Friday, 12 August 2011

Buying into the idea of 'free choice' makes us less likely to see discrimination

Illustration: Emily Wilkinson,

To all our women readers: it's great to be living in a post-discrimination world, right? Right? Is this thing on?

Whatever your view – and regardless of facts such as woman's earnings standing at under 80% of men's - many people seem to feel that way, such as the 53% of Americans in a recent Gallup poll. Nicole Stephens and Cynthia Levine of Northwestern University identify one reason for this: the 'choice framework', a view of the world particularly popular in the US that treats all actions as freely chosen based on our preferences. Seeing life purely in terms of choices can empower individuals, and studies show we can benefit psychologically. But in a new paper to be published in Psychological Science, these researchers explore how it can make us reluctant to see discrimination as a cause of mothers leaving the workforce.

In a first study, 171 stay-at-home mothers revealed through questionnaire ratings that they saw their departure from the workforces as a choice rather than something imposed on them. The more they endorsed the choice explanation, the less likely they were to interpret genuine gender inequality in a range of industries as due to discrimination or structural challenges to women working (such as a default model of work that doesn't adequately account for childcare).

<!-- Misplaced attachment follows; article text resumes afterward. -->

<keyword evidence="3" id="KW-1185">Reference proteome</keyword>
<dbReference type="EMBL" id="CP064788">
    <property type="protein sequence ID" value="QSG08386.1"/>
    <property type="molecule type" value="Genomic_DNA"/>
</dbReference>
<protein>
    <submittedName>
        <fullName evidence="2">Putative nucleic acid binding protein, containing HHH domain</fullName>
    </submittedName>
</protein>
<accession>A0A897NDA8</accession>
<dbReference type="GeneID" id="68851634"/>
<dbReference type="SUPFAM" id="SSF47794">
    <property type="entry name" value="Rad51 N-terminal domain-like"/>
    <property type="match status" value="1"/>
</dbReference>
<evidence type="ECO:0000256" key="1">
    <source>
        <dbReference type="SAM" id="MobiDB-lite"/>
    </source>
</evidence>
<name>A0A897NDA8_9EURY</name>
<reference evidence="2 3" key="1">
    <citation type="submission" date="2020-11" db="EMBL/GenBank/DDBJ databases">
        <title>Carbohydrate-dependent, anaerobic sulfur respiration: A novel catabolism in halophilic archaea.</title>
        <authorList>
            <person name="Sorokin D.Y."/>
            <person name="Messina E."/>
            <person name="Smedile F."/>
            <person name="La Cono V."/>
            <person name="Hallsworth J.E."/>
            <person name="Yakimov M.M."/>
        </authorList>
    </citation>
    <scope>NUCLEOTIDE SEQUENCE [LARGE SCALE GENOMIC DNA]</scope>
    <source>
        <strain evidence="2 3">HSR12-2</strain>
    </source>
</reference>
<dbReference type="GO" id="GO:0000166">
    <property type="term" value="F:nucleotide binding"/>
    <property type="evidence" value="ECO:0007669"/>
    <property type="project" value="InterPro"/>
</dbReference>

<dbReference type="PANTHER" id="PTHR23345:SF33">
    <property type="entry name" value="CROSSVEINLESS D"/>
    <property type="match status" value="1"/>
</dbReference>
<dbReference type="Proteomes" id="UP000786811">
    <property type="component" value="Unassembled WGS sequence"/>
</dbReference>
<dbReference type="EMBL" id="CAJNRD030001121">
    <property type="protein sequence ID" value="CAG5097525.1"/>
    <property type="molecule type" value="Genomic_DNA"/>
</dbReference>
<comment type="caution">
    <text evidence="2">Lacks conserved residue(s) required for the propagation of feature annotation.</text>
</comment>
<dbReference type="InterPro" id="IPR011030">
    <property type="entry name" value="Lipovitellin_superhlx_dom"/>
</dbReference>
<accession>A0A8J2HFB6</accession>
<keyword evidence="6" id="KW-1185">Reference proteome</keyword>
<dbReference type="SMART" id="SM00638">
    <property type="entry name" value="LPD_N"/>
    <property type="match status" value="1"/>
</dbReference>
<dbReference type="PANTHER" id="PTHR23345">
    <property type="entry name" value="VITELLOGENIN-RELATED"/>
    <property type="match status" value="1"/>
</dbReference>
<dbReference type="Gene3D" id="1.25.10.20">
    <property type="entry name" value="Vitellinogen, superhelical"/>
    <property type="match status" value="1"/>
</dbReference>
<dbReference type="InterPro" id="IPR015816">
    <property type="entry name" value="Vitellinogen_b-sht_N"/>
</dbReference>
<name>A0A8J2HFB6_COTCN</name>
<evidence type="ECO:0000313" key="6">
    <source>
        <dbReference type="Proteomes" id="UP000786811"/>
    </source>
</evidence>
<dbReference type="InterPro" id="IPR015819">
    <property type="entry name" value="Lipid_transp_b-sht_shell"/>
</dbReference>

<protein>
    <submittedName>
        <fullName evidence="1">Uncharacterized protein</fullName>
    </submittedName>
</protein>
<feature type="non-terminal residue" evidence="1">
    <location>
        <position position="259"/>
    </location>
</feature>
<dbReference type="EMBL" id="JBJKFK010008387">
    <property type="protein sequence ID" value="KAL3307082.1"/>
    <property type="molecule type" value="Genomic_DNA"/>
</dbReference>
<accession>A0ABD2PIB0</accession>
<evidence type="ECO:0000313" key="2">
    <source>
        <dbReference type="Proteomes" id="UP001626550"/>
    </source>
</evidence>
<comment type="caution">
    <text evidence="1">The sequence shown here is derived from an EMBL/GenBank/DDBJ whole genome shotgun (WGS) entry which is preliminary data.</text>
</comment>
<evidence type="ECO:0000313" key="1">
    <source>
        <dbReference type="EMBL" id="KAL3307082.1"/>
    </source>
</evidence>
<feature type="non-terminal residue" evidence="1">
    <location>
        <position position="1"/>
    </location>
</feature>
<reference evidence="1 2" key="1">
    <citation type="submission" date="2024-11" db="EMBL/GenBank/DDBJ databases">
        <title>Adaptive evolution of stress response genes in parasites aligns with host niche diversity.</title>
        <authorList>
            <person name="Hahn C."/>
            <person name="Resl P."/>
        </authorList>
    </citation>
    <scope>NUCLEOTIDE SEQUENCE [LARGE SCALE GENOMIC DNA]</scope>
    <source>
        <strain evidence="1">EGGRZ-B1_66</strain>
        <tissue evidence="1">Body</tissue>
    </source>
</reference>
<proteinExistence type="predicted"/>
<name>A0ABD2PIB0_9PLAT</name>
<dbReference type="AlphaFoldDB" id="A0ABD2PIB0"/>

The second study adopted experimental methods to manipulate exposure to the choice framework. While waiting to begin the experiment, 46 undergraduates were unwittingly exposed to a poster on the wall about “women's experiences in the workforce”; in one condition, the title began with the phrase “Choosing to leave”. Participants then completed a questionnaire, and those who had had this slight level of exposure to the choice framework were somewhat more likely to rate gender discrimination as non-existent.

Stephens and Levine note that culture propagates such messages at higher frequencies than those manipulated in their study, thus the baseline influence might be substantial. The consequences are twofold: although people feel happier when they see themselves as an active agent in their own life, this can turn against them when they meet genuine structural challenges, where it “could undermine their sense of competence or deter them from seeking help”. And on a societal level, this tendency may prevent the correction of genuine inequity. We may need cultural and political actors to reframe the debate. And an individual level, it might be enlightening to reflect once in a while on the limits to choice.